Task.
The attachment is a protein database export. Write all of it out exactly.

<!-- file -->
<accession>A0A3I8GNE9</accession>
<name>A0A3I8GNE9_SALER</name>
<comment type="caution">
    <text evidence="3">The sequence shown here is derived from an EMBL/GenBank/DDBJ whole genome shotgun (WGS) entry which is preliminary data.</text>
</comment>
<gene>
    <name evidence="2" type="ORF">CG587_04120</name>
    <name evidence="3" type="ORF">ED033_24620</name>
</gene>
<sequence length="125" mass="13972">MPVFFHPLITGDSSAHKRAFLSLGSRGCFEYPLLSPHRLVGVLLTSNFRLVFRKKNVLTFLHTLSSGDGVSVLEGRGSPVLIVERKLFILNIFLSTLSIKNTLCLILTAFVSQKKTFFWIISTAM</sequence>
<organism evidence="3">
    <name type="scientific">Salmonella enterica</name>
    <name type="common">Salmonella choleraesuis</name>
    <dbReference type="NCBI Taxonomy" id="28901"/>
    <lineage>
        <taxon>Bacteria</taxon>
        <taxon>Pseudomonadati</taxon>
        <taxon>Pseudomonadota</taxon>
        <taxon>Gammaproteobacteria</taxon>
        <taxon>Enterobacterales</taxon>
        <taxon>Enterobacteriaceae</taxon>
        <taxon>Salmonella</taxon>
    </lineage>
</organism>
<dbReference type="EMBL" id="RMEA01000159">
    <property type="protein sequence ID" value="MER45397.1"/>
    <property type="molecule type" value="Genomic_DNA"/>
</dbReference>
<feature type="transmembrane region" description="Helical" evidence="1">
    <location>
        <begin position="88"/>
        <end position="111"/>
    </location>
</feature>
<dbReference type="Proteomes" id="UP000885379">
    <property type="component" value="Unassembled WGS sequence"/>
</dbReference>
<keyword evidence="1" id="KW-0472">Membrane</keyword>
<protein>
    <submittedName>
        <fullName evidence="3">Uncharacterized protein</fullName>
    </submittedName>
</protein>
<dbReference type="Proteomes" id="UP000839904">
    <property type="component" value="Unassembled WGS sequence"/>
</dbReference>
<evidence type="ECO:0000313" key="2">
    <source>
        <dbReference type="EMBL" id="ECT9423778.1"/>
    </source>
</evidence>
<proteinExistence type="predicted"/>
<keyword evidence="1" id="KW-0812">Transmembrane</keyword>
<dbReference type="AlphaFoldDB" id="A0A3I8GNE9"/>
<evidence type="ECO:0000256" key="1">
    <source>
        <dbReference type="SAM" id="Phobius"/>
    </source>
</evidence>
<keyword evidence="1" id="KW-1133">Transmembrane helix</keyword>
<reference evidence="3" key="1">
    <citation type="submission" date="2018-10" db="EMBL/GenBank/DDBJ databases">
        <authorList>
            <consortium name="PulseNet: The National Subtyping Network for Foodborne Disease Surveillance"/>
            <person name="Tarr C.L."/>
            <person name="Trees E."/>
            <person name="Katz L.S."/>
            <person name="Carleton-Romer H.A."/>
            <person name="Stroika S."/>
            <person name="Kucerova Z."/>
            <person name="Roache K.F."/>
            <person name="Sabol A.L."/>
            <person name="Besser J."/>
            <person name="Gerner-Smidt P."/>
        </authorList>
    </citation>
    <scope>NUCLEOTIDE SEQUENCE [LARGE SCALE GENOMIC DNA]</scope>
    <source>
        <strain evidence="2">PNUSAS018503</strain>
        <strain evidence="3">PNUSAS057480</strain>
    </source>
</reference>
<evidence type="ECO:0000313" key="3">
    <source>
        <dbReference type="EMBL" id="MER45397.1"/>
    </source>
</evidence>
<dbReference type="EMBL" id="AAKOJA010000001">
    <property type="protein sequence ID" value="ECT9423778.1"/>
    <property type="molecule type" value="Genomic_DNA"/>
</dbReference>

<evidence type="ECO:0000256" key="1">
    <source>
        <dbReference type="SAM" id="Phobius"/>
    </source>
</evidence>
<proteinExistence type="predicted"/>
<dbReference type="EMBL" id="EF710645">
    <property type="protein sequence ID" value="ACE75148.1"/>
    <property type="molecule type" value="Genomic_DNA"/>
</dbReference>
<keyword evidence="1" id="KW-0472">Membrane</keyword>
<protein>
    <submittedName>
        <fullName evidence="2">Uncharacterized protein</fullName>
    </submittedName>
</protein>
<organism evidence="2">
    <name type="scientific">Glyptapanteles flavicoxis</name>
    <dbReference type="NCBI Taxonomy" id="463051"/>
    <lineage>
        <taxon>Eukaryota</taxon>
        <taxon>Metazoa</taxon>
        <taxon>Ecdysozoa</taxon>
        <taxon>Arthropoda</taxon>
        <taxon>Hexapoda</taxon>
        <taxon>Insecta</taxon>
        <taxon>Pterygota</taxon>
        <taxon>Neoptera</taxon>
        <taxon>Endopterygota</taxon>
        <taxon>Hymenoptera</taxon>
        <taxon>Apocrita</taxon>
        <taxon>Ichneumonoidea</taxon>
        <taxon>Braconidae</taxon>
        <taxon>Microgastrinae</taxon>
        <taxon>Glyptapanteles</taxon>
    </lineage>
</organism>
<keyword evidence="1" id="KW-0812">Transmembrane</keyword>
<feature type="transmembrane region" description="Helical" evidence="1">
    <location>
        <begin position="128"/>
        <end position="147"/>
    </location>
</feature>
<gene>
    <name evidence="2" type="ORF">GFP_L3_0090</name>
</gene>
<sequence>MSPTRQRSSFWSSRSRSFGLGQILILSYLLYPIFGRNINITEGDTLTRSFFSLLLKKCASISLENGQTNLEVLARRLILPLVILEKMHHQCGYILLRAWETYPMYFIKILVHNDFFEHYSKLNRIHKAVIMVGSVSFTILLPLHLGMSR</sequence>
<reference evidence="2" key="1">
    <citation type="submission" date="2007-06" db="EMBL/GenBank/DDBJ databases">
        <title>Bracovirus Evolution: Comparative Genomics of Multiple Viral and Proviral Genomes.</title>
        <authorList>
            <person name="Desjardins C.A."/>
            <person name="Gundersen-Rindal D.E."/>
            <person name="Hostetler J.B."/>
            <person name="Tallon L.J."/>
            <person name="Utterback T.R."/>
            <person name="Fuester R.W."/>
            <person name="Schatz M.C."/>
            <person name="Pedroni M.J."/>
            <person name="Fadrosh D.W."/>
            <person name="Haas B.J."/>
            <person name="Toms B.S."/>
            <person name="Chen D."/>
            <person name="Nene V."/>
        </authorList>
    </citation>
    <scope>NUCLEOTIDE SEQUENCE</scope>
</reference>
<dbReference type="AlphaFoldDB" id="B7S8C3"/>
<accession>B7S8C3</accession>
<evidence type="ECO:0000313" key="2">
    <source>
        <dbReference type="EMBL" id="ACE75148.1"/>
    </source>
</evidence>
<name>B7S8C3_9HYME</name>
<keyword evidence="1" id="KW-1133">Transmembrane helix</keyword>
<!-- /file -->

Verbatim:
<accession>A0A3I8GNE9</accession>
<name>A0A3I8GNE9_SALER</name>
<comment type="caution">
    <text evidence="3">The sequence shown here is derived from an EMBL/GenBank/DDBJ whole genome shotgun (WGS) entry which is preliminary data.</text>
</comment>
<gene>
    <name evidence="2" type="ORF">CG587_04120</name>
    <name evidence="3" type="ORF">ED033_24620</name>
</gene>
<sequence length="125" mass="13972">MPVFFHPLITGDSSAHKRAFLSLGSRGCFEYPLLSPHRLVGVLLTSNFRLVFRKKNVLTFLHTLSSGDGVSVLEGRGSPVLIVERKLFILNIFLSTLSIKNTLCLILTAFVSQKKTFFWIISTAM</sequence>
<organism evidence="3">
    <name type="scientific">Salmonella enterica</name>
    <name type="common">Salmonella choleraesuis</name>
    <dbReference type="NCBI Taxonomy" id="28901"/>
    <lineage>
        <taxon>Bacteria</taxon>
        <taxon>Pseudomonadati</taxon>
        <taxon>Pseudomonadota</taxon>
        <taxon>Gammaproteobacteria</taxon>
        <taxon>Enterobacterales</taxon>
        <taxon>Enterobacteriaceae</taxon>
        <taxon>Salmonella</taxon>
    </lineage>
</organism>
<dbReference type="EMBL" id="RMEA01000159">
    <property type="protein sequence ID" value="MER45397.1"/>
    <property type="molecule type" value="Genomic_DNA"/>
</dbReference>
<feature type="transmembrane region" description="Helical" evidence="1">
    <location>
        <begin position="88"/>
        <end position="111"/>
    </location>
</feature>
<dbReference type="Proteomes" id="UP000885379">
    <property type="component" value="Unassembled WGS sequence"/>
</dbReference>
<keyword evidence="1" id="KW-0472">Membrane</keyword>
<protein>
    <submittedName>
        <fullName evidence="3">Uncharacterized protein</fullName>
    </submittedName>
</protein>
<dbReference type="Proteomes" id="UP000839904">
    <property type="component" value="Unassembled WGS sequence"/>
</dbReference>
<evidence type="ECO:0000313" key="2">
    <source>
        <dbReference type="EMBL" id="ECT9423778.1"/>
    </source>
</evidence>
<proteinExistence type="predicted"/>
<keyword evidence="1" id="KW-0812">Transmembrane</keyword>
<dbReference type="AlphaFoldDB" id="A0A3I8GNE9"/>
<evidence type="ECO:0000256" key="1">
    <source>
        <dbReference type="SAM" id="Phobius"/>
    </source>
</evidence>
<keyword evidence="1" id="KW-1133">Transmembrane helix</keyword>
<reference evidence="3" key="1">
    <citation type="submission" date="2018-10" db="EMBL/GenBank/DDBJ databases">
        <authorList>
            <consortium name="PulseNet: The National Subtyping Network for Foodborne Disease Surveillance"/>
            <person name="Tarr C.L."/>
            <person name="Trees E."/>
            <person name="Katz L.S."/>
            <person name="Carleton-Romer H.A."/>
            <person name="Stroika S."/>
            <person name="Kucerova Z."/>
            <person name="Roache K.F."/>
            <person name="Sabol A.L."/>
            <person name="Besser J."/>
            <person name="Gerner-Smidt P."/>
        </authorList>
    </citation>
    <scope>NUCLEOTIDE SEQUENCE [LARGE SCALE GENOMIC DNA]</scope>
    <source>
        <strain evidence="2">PNUSAS018503</strain>
        <strain evidence="3">PNUSAS057480</strain>
    </source>
</reference>
<evidence type="ECO:0000313" key="3">
    <source>
        <dbReference type="EMBL" id="MER45397.1"/>
    </source>
</evidence>
<dbReference type="EMBL" id="AAKOJA010000001">
    <property type="protein sequence ID" value="ECT9423778.1"/>
    <property type="molecule type" value="Genomic_DNA"/>
</dbReference>

<evidence type="ECO:0000256" key="1">
    <source>
        <dbReference type="SAM" id="Phobius"/>
    </source>
</evidence>
<proteinExistence type="predicted"/>
<dbReference type="EMBL" id="EF710645">
    <property type="protein sequence ID" value="ACE75148.1"/>
    <property type="molecule type" value="Genomic_DNA"/>
</dbReference>
<keyword evidence="1" id="KW-0472">Membrane</keyword>
<protein>
    <submittedName>
        <fullName evidence="2">Uncharacterized protein</fullName>
    </submittedName>
</protein>
<organism evidence="2">
    <name type="scientific">Glyptapanteles flavicoxis</name>
    <dbReference type="NCBI Taxonomy" id="463051"/>
    <lineage>
        <taxon>Eukaryota</taxon>
        <taxon>Metazoa</taxon>
        <taxon>Ecdysozoa</taxon>
        <taxon>Arthropoda</taxon>
        <taxon>Hexapoda</taxon>
        <taxon>Insecta</taxon>
        <taxon>Pterygota</taxon>
        <taxon>Neoptera</taxon>
        <taxon>Endopterygota</taxon>
        <taxon>Hymenoptera</taxon>
        <taxon>Apocrita</taxon>
        <taxon>Ichneumonoidea</taxon>
        <taxon>Braconidae</taxon>
        <taxon>Microgastrinae</taxon>
        <taxon>Glyptapanteles</taxon>
    </lineage>
</organism>
<keyword evidence="1" id="KW-0812">Transmembrane</keyword>
<feature type="transmembrane region" description="Helical" evidence="1">
    <location>
        <begin position="128"/>
        <end position="147"/>
    </location>
</feature>
<gene>
    <name evidence="2" type="ORF">GFP_L3_0090</name>
</gene>
<sequence>MSPTRQRSSFWSSRSRSFGLGQILILSYLLYPIFGRNINITEGDTLTRSFFSLLLKKCASISLENGQTNLEVLARRLILPLVILEKMHHQCGYILLRAWETYPMYFIKILVHNDFFEHYSKLNRIHKAVIMVGSVSFTILLPLHLGMSR</sequence>
<reference evidence="2" key="1">
    <citation type="submission" date="2007-06" db="EMBL/GenBank/DDBJ databases">
        <title>Bracovirus Evolution: Comparative Genomics of Multiple Viral and Proviral Genomes.</title>
        <authorList>
            <person name="Desjardins C.A."/>
            <person name="Gundersen-Rindal D.E."/>
            <person name="Hostetler J.B."/>
            <person name="Tallon L.J."/>
            <person name="Utterback T.R."/>
            <person name="Fuester R.W."/>
            <person name="Schatz M.C."/>
            <person name="Pedroni M.J."/>
            <person name="Fadrosh D.W."/>
            <person name="Haas B.J."/>
            <person name="Toms B.S."/>
            <person name="Chen D."/>
            <person name="Nene V."/>
        </authorList>
    </citation>
    <scope>NUCLEOTIDE SEQUENCE</scope>
</reference>
<dbReference type="AlphaFoldDB" id="B7S8C3"/>
<accession>B7S8C3</accession>
<evidence type="ECO:0000313" key="2">
    <source>
        <dbReference type="EMBL" id="ACE75148.1"/>
    </source>
</evidence>
<name>B7S8C3_9HYME</name>
<keyword evidence="1" id="KW-1133">Transmembrane helix</keyword>